(positive 10e2) ; is number positive
(negative 10e2) ; is number negative
(complex? 1) ; is number complex
(exact->inexact 1/2) ; make exact number from inexact number
(integer->float 1.5) ; make float from integer
(gcd 1 400) ; greatest common divisor of two numbers
(lcm 1+0i 400) ; least common multiple of two numbers
(abs -19+-12i) ; absolute number of arg
pi ; returns pi as a rational
e ; returns e as a rational
(make-small 40) ; make small from integer
(char->integer #\Λ) ; smake integer from char, conforming to ASCII/Unicode; this is a captial lambda, by the way
(string->number "400") ; make number from string, can be any number type except small

Those are not a lot, but certainly enough to do a few basic experiments and probably more.

After having discussed those things, let me explain Rationals. They are actually a pretty smart way to overcome a problem as old as computers - I am able to say that it is smart, because it is easy, effective and not my idea. You have actually seen them before, namely in above list, but probably not recognized as such. In Scheme derivatives, a Rational is represented as two numbers divided by a slash and no spaces, e.g. 1/30000000. The Rational is not evaluated to a Float, instead two numbers are kept in memory. This allows us to represent very numbers precisely instead of cutting digits off at some point. Cool, isn't it?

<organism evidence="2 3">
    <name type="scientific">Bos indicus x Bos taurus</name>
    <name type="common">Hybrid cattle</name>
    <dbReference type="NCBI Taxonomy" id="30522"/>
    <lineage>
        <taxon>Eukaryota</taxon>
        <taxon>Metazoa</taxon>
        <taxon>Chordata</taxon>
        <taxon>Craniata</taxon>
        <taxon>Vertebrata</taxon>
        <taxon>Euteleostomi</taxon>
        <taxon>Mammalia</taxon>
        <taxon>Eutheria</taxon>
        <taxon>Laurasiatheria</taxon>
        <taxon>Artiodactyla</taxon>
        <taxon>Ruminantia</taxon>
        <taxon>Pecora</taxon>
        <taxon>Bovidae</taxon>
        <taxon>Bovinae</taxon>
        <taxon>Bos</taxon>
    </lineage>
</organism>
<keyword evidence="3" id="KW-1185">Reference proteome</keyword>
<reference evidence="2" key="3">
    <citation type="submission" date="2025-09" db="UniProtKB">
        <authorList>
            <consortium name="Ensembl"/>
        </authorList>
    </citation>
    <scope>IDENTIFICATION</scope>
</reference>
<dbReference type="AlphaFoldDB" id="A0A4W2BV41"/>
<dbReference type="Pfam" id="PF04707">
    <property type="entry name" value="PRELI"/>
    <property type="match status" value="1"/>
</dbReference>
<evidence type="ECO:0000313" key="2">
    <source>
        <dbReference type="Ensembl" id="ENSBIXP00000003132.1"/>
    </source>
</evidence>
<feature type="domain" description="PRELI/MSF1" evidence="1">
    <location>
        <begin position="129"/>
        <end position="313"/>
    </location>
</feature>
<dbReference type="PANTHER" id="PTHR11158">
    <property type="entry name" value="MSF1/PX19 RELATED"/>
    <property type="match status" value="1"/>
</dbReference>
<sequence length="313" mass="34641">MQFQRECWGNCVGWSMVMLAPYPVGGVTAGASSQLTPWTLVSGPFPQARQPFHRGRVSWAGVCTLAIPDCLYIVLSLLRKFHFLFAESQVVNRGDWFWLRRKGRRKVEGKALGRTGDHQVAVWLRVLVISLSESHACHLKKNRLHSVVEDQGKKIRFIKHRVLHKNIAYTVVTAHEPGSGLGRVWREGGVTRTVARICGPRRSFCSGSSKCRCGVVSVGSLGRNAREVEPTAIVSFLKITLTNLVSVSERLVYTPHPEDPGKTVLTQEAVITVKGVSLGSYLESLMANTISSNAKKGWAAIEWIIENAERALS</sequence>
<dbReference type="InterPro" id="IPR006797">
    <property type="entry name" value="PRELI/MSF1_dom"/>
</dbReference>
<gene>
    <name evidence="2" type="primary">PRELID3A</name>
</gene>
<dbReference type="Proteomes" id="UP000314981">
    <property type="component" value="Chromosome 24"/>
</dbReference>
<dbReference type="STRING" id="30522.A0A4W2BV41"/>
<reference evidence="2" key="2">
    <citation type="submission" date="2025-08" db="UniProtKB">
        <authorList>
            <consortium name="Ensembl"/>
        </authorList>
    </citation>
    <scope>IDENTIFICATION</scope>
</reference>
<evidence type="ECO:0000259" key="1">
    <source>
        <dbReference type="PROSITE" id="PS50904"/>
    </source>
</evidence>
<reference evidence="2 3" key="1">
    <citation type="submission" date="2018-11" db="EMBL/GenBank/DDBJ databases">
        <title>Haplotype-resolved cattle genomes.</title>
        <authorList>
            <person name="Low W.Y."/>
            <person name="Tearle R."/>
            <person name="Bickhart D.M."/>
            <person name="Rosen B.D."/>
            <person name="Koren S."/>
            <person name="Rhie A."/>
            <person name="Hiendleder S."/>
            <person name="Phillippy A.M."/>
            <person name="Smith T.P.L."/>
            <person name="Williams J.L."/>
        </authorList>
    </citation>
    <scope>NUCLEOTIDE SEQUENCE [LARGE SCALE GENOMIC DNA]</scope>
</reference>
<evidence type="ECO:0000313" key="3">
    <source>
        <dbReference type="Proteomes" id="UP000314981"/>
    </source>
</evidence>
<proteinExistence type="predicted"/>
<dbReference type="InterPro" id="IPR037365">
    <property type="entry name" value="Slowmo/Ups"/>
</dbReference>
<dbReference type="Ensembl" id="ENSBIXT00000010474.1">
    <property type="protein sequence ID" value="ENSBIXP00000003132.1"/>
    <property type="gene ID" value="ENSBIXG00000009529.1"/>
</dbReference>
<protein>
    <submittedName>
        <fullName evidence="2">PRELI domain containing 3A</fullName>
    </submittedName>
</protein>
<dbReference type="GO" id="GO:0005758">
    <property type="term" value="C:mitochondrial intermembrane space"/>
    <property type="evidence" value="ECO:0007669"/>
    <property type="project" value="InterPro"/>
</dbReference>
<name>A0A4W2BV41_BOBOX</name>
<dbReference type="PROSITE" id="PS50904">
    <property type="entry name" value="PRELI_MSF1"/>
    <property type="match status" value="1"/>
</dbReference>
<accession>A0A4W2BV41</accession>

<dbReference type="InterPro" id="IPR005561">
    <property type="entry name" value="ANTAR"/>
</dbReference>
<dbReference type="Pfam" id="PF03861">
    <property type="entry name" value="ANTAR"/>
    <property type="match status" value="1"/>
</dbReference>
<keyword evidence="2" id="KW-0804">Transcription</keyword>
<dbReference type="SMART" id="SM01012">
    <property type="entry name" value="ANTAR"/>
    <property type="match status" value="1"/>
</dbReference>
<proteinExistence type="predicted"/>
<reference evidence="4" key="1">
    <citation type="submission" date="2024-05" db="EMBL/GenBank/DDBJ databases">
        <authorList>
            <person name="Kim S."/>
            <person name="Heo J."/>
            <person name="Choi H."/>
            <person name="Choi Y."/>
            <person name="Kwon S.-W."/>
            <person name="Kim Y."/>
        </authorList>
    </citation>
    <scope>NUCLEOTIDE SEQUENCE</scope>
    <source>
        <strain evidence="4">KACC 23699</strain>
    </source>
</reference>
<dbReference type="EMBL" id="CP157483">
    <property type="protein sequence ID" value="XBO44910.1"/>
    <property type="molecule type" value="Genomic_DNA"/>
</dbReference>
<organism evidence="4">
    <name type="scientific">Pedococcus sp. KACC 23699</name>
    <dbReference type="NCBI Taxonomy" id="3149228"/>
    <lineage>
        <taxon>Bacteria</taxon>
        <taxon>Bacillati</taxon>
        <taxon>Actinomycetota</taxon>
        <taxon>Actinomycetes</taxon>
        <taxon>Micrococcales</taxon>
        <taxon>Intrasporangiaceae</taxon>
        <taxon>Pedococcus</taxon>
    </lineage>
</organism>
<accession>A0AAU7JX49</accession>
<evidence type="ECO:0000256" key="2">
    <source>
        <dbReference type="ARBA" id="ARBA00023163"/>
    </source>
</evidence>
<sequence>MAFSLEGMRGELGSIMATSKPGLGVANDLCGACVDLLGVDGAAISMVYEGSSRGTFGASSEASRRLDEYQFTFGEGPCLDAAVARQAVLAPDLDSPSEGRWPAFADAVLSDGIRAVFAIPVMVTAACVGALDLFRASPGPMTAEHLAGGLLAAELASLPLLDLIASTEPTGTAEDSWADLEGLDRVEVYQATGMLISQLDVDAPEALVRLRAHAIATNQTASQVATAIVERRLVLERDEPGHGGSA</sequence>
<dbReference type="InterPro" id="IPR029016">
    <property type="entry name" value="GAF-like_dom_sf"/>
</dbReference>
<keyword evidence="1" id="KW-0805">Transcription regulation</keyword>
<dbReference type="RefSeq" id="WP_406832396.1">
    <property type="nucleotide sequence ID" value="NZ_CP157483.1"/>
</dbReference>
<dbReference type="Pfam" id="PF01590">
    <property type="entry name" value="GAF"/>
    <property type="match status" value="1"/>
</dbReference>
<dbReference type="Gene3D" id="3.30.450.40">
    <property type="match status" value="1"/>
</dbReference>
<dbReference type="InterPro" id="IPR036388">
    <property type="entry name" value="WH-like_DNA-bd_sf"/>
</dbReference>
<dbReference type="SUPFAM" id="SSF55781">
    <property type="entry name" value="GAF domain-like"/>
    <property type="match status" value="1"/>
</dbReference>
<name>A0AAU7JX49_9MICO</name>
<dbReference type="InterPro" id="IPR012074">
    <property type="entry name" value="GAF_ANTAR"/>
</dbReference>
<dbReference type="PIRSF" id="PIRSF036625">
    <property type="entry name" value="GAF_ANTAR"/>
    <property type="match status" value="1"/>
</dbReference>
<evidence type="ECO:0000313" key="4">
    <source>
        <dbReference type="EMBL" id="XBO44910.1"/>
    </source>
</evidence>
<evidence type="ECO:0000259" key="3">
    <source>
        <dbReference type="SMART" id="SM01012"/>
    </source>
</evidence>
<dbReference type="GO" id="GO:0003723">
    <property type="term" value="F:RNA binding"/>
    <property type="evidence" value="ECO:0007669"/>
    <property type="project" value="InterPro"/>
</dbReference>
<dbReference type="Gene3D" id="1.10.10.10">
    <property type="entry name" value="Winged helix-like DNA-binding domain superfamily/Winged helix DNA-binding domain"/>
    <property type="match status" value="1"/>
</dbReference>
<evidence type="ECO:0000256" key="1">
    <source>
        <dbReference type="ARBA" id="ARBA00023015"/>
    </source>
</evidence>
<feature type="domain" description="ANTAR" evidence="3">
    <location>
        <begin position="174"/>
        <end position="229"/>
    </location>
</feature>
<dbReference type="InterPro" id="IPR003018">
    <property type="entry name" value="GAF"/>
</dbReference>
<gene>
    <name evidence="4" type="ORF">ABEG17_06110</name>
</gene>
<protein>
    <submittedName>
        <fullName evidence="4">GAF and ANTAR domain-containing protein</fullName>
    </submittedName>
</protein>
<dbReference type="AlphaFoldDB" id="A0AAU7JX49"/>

The Complex type is a bit peculiar. If you do not know what a complex number is, you will likely not need this type and even if you do, you might not have use for it. If you think that is the case, just skip this section and jump to the next. You're not missing anything major, except if you ever try to calculate the square root of a negative number and expect the program to die.

The Complex type is represented as two numbers, also without space, joined by a plus and with a trailing i, such that they look like that: 1+1i. Complex as well as Rationals exist in many languages, the really killer feature in zepto in that regard is that those number types are first-class citizens.

That should conclude our fiddling with numbers, let's move on to chars and strings.

Atoms & Symbols